*Countries that have incorporated the Right to Food into their constitutions include: Belarus, Bolivia, Brazil, Colombia, Costa Rica, Congo, Dominican Republic, Ecuador, Egypt, Fiji, Guatamala, Guyana, Haiti, Honduras, Kenya, Malawi, Maldives, Mexico, Moldova, Nepal, Nicaragua, Niger, Panama, Paraguay, Philippines, South Africa, Suriname, Ukraine, Zimbabwe. Others have given it explicit recognition as a goal or directive principle: Bangladesh, Burundi, South Korea, Gambia, India, Iran, Ireland, Myanmar, Namibia, Nigeria, Pakistan, Papua New Guinea, South Sudan, Sri Lanka, Switzerland, Uganda, and Venezuela (see: See: https://www.fao.org/3/i3892e/i3892e.pdf).

Food for thought: FSA seminar about the food ladders.

I was invited to give a talk about food security and the food ladders framework to the FSA recently. The seminar was recorded.

The current state of food insecurity in the UK and why we should stop asking “what can people do?”

I was invited to participate in yesterday’s BBC Radio 4 show Money Box Live. The show included people struggling to make ends meet and worried about what the autumn and winter will bring as the cost of living increases. Front-line service providers talked about what they see on the ground. It was an interesting show with a strong reminder of the struggle that people face. The guests told their stories with dignity, truth and openness. These stories are not, sadly, unique. I have heard them before. We are a wealthy country, yet this is where we are.

This is in a context that is illustrative of our current situation. Dad’s House, which is one of the interviews, is a bit worried about how they will meet the increased demand and continue to provide the great range of community support that is so needed. On the other hand, today’s news reported that the owner of British Gas, one of if not the UK’s major household energy providers, posted billions of profits and are paying dividends to shareholders. One of the interviewees told us, with clear anxiety, how difficult he was finding it to feed his family and how his energy bills have exploded in the recent months and are only set to increase further in the autumn and winter. This is appalling.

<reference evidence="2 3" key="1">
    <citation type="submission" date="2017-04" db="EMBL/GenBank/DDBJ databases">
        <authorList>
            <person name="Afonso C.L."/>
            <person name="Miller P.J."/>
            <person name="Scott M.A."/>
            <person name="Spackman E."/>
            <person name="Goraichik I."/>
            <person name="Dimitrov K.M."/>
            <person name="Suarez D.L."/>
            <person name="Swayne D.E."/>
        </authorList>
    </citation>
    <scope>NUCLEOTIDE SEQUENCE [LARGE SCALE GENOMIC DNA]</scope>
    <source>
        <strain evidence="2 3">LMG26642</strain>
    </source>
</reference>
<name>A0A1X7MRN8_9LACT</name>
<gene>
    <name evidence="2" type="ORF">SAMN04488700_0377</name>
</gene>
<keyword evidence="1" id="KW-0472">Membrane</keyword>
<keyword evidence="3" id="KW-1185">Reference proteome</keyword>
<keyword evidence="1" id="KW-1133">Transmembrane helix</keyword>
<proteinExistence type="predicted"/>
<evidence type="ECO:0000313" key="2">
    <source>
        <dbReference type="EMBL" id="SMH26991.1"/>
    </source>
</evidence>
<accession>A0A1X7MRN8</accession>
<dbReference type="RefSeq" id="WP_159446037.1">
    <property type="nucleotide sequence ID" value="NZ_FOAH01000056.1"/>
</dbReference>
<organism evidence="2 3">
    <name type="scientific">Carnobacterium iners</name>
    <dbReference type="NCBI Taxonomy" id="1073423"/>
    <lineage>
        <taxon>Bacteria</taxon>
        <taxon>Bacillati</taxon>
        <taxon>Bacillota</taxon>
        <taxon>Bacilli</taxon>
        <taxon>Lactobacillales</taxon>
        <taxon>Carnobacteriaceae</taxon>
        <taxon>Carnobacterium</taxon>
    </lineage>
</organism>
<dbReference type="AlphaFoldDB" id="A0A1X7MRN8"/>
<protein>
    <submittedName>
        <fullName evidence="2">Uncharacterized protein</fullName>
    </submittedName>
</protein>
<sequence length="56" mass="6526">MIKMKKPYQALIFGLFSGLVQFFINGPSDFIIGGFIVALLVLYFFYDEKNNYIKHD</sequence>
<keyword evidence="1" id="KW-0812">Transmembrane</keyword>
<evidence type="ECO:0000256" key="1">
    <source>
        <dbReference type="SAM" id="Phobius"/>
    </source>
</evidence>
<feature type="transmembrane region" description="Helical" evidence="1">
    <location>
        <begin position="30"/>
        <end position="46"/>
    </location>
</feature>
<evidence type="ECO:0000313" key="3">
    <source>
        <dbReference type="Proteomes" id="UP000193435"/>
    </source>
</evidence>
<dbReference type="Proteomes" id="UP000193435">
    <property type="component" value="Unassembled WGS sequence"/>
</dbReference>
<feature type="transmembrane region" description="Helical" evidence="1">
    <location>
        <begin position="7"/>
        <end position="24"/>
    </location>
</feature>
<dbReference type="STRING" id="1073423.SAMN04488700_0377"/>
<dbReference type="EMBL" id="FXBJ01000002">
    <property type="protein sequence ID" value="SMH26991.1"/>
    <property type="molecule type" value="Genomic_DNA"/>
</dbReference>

The interviewer, like so many do, asked me at the end, “What can people in this situation do?” I knew she was going to ask this question. I was encouraged not to be ‘political’ and just provide advice that households might be able to utilise. I understand where this comes from. There is a clear desire to be helpful and to give people encouragement.

And there are practical things individuals can do. My advice is: Ask your neighbours if they have any tips for how to manage. If you are part of a food club, ask others who are part of that. Share what you do with them. In my research experience, the people living at the sharp end have developed brilliant budgeting strategies and crisis management skills that are effective within the constraints imposed by the wider context and where they live. They know what it is like and have the answers. We should listen to them as they are the experts.

These strategies will help with the stretching, but people and money can only stretch so far. There is only so much elasticity. If the gap is too wide, the money won’t reach and the people will break. This is happening now. I fear for the winter.

When discussing wider contextual changes or ways to intersect with opportunities, that is where academics, service providers and industry experts can provide advice. Martin Lewis is an excellent example. Some of what he says will be relevant, and some won’t. Just take from his toolbox and tell your friends.

The point of this blog post really is to interrogate that question just a little bit more.

This question always makes me uncomfortable because I see it as individualizing what is now largely a social-political-economic problem. It somehow implies that people should be doing more to make their money stretch in this time of a cost of living crisis.

What I want to say in response to this question is: